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    Do quality measures disillusion young doctors?

    Editor's Note: Welcome to Medical Economics' blog section which features contributions from members of the medical community. These blogs are an opportunity for bloggers to engage with readers about a topic that is top of mind, whether it is practice management, experiences with patients, the industry, medicine in general, or healthcare reform. The series continues with this blog by Lori E. Rousche, MD, a family physician in Souderton, Pennsylvania. She is also the hospice medical director for Grand View Health in Sellersville, Pennsylvania. The views expressed in these blogs are those of their respective contributors and do not represent the views of Medical Economics or UBM Medica.

    Lori Rousche MDRecently at a full meeting of our seven-office, 25 physician practice, the topic of incentivizing doctors through quality medicine was discussed. The days of straight fee-for-service payments are gone. Many of us get separate bonus payments for quality medicine.

     

    In case you missed it: 6 things doctors need to know about MACRA final rule

     

    Whether you participate in CPC+ (Comprehensive Primary Care Plus), MSSP (Medicare Shared Savings Program), or separate arrangements with private insurers, you are probably receiving a portion of your money as a bonus for quality. The quality payment is based on a score that can encompass how well you hit your quality metrics, proper coding (including Hierarchical Condition Categories-HCC codes), documentation and citizenship.

    One of our newest doctors was questioning the value of paying doctors for quality. She expressed concerns that this was making it difficult for her to practice medicine without second guessing her motives. If patients are going to hurt the practice’s financial bottom line by causing adverse scores, are they patients we want to continue to serve?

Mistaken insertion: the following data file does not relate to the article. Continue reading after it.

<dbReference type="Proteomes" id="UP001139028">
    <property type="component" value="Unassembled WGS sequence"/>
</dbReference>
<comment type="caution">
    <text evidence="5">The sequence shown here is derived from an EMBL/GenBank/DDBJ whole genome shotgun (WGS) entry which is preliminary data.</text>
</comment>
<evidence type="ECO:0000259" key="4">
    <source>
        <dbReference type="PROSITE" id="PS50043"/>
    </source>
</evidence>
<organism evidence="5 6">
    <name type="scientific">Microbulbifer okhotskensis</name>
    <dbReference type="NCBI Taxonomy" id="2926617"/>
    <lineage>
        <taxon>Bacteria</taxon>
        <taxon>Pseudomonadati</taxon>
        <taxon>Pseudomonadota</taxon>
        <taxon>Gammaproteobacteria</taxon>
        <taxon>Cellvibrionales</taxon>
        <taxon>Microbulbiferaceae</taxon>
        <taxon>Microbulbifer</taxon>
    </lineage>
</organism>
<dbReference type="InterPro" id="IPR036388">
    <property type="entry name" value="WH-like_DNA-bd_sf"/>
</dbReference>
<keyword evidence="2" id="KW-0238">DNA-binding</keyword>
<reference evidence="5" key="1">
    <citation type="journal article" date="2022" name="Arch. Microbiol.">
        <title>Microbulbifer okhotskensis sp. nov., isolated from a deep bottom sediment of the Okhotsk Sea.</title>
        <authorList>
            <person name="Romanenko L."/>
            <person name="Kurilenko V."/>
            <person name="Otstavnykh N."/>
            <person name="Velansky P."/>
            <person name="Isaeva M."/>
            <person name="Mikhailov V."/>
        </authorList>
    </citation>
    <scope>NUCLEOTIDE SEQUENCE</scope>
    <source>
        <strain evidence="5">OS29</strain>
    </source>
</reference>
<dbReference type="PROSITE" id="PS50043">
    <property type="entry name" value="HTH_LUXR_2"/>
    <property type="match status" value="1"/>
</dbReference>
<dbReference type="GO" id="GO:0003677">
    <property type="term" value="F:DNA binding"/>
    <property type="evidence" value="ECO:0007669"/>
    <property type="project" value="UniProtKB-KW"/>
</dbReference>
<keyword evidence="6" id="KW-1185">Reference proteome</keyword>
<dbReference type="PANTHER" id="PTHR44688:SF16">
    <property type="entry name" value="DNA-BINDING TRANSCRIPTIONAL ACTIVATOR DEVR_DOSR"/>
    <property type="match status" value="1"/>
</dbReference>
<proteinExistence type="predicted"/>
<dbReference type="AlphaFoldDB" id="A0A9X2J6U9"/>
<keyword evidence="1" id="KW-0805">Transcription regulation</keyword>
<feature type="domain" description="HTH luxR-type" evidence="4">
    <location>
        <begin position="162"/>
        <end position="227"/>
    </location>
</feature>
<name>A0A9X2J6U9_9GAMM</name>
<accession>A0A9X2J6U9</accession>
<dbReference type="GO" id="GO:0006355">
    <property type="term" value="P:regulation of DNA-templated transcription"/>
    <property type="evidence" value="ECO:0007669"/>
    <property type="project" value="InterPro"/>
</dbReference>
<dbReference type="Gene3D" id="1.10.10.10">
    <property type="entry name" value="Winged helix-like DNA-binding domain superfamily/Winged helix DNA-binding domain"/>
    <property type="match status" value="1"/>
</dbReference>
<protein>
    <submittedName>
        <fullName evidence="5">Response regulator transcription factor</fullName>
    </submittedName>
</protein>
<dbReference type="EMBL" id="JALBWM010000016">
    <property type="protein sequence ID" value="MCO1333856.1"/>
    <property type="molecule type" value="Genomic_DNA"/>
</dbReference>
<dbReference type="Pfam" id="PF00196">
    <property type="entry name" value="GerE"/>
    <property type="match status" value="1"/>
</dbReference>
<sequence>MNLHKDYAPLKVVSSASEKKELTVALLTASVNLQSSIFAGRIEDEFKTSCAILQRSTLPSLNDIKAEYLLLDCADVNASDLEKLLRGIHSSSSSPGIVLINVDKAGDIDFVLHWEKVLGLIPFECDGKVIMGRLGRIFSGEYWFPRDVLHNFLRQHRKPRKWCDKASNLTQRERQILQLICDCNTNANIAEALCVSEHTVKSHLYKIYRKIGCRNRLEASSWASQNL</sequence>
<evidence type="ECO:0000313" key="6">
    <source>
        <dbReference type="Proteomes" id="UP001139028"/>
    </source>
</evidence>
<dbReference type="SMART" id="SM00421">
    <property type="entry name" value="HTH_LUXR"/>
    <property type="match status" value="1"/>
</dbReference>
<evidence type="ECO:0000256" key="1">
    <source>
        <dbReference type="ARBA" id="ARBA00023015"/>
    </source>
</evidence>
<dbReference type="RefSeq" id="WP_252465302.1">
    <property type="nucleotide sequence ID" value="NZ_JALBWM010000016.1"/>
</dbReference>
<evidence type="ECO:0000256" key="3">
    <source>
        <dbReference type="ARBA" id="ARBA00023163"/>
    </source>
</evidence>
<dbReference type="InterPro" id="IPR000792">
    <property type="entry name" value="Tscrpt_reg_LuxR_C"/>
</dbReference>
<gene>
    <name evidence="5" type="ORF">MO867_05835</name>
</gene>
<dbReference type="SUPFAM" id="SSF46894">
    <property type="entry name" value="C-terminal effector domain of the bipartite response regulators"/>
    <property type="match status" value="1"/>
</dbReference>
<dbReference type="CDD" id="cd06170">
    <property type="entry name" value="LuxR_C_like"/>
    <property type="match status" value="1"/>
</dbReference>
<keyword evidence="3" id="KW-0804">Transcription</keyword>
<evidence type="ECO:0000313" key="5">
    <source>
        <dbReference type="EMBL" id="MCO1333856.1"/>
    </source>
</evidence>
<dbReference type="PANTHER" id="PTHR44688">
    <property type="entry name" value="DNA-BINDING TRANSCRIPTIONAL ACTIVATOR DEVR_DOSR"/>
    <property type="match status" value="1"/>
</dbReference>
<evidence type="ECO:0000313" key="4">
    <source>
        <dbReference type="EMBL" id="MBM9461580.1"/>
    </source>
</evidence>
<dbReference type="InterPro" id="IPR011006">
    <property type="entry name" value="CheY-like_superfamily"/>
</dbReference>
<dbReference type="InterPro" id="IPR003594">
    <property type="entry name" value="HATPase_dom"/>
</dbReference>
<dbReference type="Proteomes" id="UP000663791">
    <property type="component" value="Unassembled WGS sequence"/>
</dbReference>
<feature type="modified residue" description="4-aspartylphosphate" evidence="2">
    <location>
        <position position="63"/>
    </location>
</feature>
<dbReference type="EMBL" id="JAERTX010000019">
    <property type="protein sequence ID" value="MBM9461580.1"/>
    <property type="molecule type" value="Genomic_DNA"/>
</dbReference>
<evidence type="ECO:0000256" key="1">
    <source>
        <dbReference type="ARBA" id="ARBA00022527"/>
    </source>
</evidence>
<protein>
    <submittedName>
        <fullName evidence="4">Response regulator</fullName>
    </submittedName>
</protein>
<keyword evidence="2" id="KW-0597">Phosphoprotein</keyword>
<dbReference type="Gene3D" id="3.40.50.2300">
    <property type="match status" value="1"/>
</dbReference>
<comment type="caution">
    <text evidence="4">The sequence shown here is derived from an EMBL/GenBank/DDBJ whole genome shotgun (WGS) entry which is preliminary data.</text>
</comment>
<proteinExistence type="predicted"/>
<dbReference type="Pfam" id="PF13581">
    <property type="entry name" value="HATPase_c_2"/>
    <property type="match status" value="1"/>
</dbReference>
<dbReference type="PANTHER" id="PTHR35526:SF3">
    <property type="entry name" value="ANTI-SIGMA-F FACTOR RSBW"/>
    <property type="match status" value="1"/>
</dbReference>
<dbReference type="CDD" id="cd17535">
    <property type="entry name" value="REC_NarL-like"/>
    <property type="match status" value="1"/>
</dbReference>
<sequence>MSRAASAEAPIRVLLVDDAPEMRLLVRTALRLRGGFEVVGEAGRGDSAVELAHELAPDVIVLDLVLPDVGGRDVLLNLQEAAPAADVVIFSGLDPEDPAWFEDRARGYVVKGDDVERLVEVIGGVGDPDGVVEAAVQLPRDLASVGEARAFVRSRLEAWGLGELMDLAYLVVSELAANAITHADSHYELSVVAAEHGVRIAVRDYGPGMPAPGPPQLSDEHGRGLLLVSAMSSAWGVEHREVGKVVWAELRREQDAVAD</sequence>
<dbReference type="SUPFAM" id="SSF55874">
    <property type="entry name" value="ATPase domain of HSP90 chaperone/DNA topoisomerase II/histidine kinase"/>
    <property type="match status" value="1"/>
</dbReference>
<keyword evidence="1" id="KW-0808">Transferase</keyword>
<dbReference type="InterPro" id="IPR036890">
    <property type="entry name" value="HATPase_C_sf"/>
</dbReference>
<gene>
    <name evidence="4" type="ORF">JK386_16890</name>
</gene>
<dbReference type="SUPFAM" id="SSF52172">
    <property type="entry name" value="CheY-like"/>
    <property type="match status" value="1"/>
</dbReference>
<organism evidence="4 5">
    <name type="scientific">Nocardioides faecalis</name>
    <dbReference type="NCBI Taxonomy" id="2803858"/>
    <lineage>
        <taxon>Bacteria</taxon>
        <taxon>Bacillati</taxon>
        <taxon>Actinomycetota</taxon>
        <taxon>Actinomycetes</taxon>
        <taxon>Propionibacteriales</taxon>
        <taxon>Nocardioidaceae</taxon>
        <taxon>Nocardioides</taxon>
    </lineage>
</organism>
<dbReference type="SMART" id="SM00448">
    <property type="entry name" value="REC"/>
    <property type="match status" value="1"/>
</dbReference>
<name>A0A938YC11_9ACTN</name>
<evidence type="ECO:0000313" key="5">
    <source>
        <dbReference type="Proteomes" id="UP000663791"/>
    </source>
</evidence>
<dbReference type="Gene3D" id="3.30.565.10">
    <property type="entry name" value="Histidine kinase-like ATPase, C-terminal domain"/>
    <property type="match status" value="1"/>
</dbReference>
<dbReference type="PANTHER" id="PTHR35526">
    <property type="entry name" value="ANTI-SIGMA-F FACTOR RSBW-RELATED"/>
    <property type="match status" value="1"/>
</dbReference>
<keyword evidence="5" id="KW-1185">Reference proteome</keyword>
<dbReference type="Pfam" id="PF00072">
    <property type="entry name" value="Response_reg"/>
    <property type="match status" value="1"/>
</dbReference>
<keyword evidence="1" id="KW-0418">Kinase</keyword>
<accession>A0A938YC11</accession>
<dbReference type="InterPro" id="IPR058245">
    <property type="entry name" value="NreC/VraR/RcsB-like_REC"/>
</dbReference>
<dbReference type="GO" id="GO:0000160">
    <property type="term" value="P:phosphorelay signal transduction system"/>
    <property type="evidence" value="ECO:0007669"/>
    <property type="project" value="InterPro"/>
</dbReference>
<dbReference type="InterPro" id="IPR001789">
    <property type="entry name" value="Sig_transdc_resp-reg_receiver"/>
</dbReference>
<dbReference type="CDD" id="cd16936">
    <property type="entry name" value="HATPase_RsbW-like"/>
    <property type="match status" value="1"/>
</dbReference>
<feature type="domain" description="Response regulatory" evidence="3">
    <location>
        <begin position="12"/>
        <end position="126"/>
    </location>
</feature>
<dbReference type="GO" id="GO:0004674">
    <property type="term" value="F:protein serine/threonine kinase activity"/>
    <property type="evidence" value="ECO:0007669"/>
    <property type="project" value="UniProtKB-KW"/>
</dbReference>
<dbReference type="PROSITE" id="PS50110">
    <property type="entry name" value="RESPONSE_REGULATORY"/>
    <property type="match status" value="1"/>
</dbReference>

As an example, say you have a new 55-year-old patient who comes in to the practice for a routine physical. As the interview goes forward, you appreciate what a nice man this is. You both have black labs and two sons. You are bonding well in the first few minutes. However, as you get into the nitty gritty of his health issues, he promptly refuses all screening tests and doesn’t want any more medications. The patient does not want a colonoscopy. Nor is he willing to treat his high cholesterol with an LDL of 211. And although he understands the importance of good control of his diabetes to avoid long term complications, he is adamant that his hemoglobin a1c of 9.1% is fine.

     

    Related: Better quality will equal better pay for physicians

     

     He will not agree to any more diabetes medicines, because he is sure they will cause him to gain weight. Our young colleague at this point is no longer appreciating this nice man. She is rolling her eyes on the inside and thinking, “Great, now I’m going to get dinged.” By this, of course, she means she will score poorly on her quality metrics and lose out on the shared bonus money. This has happened to all of us at one time or another. Patients we respect and care for causing us to lose money by not meeting the insurance company’s quality goals.